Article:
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re:Virals 106

Welcome to re:Virals, The Haiku Foundation’s weekly poem commentary feature on some of the finest haiku ever written in English. This week’s poem was

 
     mosquito wings —
     the colour of evening 
     so thin

          — Ajaya Mahala (First Place, Shiki Monthly Kukai, May 2014)
 

Aparna Pathak discusses dusk, the so-called “time between wolf and dog”:

It seems to be a summer evening when the swarm of mosquitoes start coming out from their hideouts. I have experienced their buzz while taking an evening walk.

Here the translucent wings of the mosquito are seen as the evening that is neither clearly day nor night — the evening that gradually surrenders its sustenance.

The changing colours during dusk make the sky really spectacular, but the poet here is not interested in that. He is rather pensive about the thin line of evening that divides the day from night.

I feel that the poet also refers to the indecisive state of mind where it is difficult to come to a conclusion, as things are not clear enough to distinguish. But with a little wait things automatically become clear, as this thin line is not strong enough to sustain.

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As this week’s winner, Aparna gets to choose next week’s poem, which you’ll find below. We invite you to write a commentary to it. It may be as long or short, academic or spontaneous, serious or silly, public or personal as you like. We will select out-takes from the best of these. And the very best will be reproduced in its entirety and take its place as part of the THF Archives. Best of all, the winning commentator gets to choose the next poem for commentary.
Anyone can participate. A new poem will appear each Friday morning. Simply put your commentary in the Contact box by the following Tuesday midnight (Eastern US Time Zone). Please use the subject header “re:Virals” so we know what we’re looking at. We look forward to seeing some of your favorite poems — and finding out why!
 
re:Virals 106:

 
     red plums
     her steady hand slips
     between the bees

          — Ferris Gilli, Heron's Nest, Volume 2, Number 11 (2000) 

This Post Has 12 Comments

  1. Enjoyed reading Lynne’s commentary. Thank you Alan. We don’t forget few haiku and this is one of those. Every time when I read it , I find a different perspective to look at it.

    1. Thanks for sharing Alan. I hadn’t caught Lynne’s comments from last week in the comments section. Previously the comments section was supposed to be deactivated but I’m trying it out to see if people want to leave extra comments.

  2. Hi!
    Thanks to everyone for engaging in re:Virals, its a real pleasure to edit each week.
    I hope some of you will comment on this week’s selected poem. Please share re:Virals so we can reach more people and keep the dialogue going among the haiku community, and maybe even get comments from people who are new to haiku, but have an interest in poetry.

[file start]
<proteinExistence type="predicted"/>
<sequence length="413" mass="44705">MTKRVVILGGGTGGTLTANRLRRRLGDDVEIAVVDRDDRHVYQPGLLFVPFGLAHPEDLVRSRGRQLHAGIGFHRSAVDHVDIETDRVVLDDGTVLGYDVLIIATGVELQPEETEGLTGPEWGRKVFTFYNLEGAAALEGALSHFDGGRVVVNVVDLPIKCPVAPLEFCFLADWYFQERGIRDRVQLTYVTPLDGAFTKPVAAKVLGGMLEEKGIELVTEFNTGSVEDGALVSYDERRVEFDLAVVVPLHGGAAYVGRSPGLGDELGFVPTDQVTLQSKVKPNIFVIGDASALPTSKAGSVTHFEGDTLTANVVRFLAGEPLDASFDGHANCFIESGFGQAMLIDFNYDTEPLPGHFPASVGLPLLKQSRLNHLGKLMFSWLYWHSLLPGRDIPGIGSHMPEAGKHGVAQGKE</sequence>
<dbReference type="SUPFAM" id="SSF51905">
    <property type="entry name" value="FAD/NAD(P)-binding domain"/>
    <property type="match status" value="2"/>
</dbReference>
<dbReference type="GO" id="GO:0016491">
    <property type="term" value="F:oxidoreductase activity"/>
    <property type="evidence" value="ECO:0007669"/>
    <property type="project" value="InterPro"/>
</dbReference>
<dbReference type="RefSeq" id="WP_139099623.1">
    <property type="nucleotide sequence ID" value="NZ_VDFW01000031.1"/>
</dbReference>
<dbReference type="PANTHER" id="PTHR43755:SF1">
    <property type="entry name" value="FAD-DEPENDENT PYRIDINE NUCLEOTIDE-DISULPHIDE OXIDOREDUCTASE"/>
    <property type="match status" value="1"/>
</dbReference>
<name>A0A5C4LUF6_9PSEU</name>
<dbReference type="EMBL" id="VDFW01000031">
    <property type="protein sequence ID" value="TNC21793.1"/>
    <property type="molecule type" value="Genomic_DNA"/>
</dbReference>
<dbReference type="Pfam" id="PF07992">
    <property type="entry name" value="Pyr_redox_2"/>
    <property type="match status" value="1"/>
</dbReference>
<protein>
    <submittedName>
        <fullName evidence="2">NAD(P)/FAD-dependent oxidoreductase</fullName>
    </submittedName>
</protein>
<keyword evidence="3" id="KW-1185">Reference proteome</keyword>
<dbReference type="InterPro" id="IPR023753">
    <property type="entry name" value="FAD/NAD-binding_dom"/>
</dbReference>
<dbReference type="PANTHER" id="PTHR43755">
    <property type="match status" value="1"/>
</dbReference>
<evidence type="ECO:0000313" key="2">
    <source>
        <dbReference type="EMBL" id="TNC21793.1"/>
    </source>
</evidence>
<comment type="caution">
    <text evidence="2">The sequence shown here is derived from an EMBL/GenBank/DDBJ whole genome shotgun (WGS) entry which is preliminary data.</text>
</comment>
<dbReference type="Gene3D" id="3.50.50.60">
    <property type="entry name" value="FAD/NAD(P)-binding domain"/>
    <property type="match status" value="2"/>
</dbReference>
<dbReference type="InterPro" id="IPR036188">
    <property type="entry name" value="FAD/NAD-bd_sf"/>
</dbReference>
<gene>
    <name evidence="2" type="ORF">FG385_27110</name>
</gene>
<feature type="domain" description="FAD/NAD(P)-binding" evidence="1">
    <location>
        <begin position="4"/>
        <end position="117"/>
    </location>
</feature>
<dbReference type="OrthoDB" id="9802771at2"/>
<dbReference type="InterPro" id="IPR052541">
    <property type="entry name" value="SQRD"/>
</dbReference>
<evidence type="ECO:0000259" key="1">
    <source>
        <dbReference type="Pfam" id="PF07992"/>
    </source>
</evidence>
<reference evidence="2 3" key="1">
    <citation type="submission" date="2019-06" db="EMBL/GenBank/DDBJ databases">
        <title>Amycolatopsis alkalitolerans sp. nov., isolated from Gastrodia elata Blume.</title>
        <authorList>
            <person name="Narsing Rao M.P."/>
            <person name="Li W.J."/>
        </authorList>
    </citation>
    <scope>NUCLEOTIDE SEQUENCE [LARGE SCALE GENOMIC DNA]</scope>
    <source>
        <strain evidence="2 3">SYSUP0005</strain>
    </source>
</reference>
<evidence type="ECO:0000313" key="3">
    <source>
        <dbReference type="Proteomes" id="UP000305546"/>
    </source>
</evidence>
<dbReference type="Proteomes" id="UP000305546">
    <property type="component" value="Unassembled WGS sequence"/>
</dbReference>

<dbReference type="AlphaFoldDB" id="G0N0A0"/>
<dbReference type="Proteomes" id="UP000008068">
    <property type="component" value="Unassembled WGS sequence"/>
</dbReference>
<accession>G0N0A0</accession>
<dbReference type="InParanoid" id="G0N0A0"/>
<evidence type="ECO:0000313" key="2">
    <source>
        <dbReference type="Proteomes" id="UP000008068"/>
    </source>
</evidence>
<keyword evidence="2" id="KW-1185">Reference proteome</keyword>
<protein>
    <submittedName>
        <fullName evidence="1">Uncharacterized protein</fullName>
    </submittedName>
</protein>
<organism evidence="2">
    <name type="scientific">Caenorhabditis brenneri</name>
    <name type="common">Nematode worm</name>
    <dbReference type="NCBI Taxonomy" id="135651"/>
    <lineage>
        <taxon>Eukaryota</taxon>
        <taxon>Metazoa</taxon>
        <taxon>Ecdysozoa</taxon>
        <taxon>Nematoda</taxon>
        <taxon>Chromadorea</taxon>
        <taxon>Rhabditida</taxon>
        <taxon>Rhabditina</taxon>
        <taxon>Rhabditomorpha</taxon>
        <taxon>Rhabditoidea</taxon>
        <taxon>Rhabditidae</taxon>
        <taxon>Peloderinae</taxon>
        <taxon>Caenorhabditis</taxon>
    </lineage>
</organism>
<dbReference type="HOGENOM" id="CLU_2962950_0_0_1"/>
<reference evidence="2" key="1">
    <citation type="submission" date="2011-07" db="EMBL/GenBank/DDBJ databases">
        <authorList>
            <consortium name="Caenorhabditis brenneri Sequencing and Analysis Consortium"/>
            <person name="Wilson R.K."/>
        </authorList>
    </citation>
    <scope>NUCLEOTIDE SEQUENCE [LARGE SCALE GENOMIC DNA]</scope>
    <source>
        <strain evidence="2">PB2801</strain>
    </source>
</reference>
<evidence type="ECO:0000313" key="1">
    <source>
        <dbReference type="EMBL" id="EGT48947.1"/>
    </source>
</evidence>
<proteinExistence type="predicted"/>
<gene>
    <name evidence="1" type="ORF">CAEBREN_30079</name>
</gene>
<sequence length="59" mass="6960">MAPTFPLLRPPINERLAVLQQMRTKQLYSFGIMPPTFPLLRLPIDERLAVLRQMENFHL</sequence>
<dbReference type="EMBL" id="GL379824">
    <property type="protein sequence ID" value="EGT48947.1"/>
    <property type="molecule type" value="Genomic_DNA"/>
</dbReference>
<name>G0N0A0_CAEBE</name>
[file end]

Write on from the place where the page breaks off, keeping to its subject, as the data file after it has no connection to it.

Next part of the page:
Once again, thanks.
    Danny.

  3. Thank you, Alan and Aparna for your fantastic analysis of the haiku and deeper insight given to it. I love this mosquito haiku so much myself !

    In 2014, I won all the four big and small international Kukai, namely, Shiki, Indian, European and the Caribbean. If all these kukai were grand slam events, then Shiki Kukai would be the prestigious Wimbledon among them ! I take this opportunity to thank all the judicious voters of Shiki Kukai for voting the haiku to winning position in May 2014. I participated with great zeal in almost all monthly kukai of the Shiki till its closure. But I could never reach the same height that a “mosquito” had once catapulted me to.

  4. Thank you, Alan and Aparna for your fantastic analysis of the haiku and deeper insight given to it.

    If kukai were grand slam events, then Shiki Kukai would be no less prestigious than the Wimbledon ! take this opportunity to thank all the judicious voters of Shiki for voting the haiku to winning position.

  5. Dear Aparna Pathak,
    .
    Many thanks for commenting on this haiku! 🙂
    .
    .
    mosquito wings —
    the colour of evening
    so thin
    .
    — Ajaya Mahala
    .
    (First Place, Shiki Monthly Kukai, May 2014)
    .
    .
    It’s quite an achievement to win first place with this type of haiku that makes us think a little deeper, as your commentary suggests.
    .
    Having lived in many countries with mozzies, from France, Germany, Australia, Sri Lanka, and India, I don’t always see the wings, just shadows and a buzz (if it’s a male mozzie). 🙂
    .
    The idea of ‘thinness’ is thusly suggested in the first line, and is named in the last line. Yes, the colour of evening is its own thing, separate to day and night, it is its own territory.
    .
    Both things are so thin, the wings, and the delicate evening also, before its descent into night.
    .
    And of course life is so ‘thin’; delicate; and short-lived.
    .
    This might be about the author – a kind of allegory – or about a grandparent in their final leg of the journey.
    .
    The more I read the haiku, the more extraordinary it is, and I am grateful to the Shiki kukai voters, and for it to be chosen here.
    .
    warm regards,
    .
    Alan

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